Calcium absorption in patients with short bowel syndrome is significantly higher when the colon is left intact. To study calcium transport in the large bowel, we investigated whether exogenous 1,25-dihydroxyvitamin D3 [1,25(OH2)D3] can induce or enhance colonic calcium absorption in healthy subjects ingesting a normal diet. Steady-state colon perfusion studies were performed before and after 1 wk of 1,25(OH)2D3 administration (2 μg/day, 10 subjects). Serum 1,25-dihydroxyvitamin D concentration rose from 23.0 ± 2.2 to 39.5 ± 4.3 pg/ml (mean ± SE, P < 0.01). In the basal state the mean net movement of calcium was not significantly different from zero when a 5 mM calcium gluconate solution was perfused 100 ± 84 μmol·h-1·entire colon secreted-1). Vitamin D administration resulted in a significant change toward calcium absorption (106 ± 47 μmol·h-1·entire colon absorbed-1, P < 0.02). 1,25(OH)2D3 had no effect on colonic magnesium, phosphate, water, and electrolyte movement. This study demonstrates that in healthy humans exogenous 1,25(OH)2D3 can change colonic calcium movement toward absorption. We suspect that similar changes in colonic calcium transport are caused by endogeous 1,25(OH)2D3 when calcium deficiency has occurred in short bowel syndrome.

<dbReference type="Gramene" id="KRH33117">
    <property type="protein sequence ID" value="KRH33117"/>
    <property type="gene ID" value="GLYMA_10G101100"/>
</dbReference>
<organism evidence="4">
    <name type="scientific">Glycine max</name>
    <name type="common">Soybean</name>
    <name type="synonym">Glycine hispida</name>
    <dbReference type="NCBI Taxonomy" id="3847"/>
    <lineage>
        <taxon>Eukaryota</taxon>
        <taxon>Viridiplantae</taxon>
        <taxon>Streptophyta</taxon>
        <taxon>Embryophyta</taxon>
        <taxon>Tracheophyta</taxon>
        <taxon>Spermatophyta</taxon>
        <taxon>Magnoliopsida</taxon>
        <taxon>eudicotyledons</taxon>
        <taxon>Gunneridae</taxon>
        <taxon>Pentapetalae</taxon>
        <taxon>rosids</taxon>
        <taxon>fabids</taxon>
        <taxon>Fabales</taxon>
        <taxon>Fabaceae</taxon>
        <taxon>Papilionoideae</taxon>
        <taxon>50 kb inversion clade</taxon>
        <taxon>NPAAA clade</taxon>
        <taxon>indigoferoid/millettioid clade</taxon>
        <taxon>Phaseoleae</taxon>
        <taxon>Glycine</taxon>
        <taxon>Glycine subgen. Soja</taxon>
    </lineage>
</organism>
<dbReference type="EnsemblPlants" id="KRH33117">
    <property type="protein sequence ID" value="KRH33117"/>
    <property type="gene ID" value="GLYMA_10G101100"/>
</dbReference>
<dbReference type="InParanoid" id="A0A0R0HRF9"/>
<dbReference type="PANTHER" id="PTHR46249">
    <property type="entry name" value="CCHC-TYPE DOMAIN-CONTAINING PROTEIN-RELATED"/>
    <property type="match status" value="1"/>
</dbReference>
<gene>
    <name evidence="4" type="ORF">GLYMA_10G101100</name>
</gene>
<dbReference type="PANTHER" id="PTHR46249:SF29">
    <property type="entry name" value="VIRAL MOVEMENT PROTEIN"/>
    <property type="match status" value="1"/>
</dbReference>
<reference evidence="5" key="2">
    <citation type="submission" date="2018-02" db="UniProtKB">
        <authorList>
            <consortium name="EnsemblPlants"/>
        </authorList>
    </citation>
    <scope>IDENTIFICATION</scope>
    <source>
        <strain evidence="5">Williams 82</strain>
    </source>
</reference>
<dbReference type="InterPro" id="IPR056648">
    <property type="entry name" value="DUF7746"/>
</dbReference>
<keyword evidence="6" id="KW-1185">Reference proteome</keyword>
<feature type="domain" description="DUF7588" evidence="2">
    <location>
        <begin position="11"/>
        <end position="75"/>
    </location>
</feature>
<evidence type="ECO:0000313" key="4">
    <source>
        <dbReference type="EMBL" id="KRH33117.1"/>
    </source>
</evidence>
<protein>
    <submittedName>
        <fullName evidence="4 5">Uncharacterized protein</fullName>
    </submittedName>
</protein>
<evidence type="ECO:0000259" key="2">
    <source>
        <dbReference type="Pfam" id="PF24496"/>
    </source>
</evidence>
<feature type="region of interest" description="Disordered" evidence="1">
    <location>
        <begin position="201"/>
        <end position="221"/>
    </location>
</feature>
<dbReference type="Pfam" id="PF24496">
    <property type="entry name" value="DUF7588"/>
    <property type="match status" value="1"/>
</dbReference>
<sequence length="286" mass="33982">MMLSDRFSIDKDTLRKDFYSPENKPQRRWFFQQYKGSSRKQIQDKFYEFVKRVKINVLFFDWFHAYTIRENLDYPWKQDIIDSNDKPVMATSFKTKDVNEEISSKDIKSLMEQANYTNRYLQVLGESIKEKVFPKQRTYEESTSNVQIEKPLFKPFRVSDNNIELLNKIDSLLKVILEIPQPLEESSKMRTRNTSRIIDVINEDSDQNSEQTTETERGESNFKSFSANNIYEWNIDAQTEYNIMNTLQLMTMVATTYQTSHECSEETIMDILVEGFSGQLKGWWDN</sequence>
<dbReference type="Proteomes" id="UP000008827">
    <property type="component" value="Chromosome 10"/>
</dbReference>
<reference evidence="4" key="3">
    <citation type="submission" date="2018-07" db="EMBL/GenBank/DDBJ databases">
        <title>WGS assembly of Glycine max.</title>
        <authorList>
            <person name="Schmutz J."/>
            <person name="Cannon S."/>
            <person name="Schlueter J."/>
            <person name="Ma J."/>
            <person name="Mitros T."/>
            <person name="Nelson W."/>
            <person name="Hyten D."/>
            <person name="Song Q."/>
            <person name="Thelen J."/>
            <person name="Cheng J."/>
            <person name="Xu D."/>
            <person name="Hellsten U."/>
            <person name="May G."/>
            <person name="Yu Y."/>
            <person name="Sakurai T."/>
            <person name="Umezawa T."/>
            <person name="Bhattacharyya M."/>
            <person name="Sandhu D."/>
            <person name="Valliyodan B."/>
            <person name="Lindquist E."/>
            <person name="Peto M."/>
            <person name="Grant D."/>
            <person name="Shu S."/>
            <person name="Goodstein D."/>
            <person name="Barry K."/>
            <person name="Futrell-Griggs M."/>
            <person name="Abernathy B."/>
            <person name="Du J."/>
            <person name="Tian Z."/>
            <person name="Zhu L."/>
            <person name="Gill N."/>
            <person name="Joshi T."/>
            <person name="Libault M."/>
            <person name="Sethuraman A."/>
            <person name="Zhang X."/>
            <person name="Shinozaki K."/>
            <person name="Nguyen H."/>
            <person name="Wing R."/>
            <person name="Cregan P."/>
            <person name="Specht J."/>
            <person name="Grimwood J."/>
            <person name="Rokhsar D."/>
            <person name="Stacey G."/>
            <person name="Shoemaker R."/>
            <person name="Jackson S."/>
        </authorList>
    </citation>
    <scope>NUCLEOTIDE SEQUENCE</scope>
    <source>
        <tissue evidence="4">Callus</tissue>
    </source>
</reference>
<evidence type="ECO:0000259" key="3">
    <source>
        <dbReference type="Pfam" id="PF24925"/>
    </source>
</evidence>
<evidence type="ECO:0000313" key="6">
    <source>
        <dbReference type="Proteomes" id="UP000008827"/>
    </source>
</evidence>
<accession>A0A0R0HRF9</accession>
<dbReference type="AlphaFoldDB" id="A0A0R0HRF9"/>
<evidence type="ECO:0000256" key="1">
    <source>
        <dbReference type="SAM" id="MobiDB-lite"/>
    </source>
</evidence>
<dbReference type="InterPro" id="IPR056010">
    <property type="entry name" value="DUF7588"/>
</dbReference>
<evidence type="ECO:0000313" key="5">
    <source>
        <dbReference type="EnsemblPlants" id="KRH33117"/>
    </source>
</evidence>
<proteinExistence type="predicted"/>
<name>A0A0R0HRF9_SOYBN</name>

|Original language||English (US)|
|Journal||American Journal of Physiology - Gastrointestinal and Liver Physiology|
|State||Published - 1984|
ASJC Scopus subject areas
- Physiology (medical)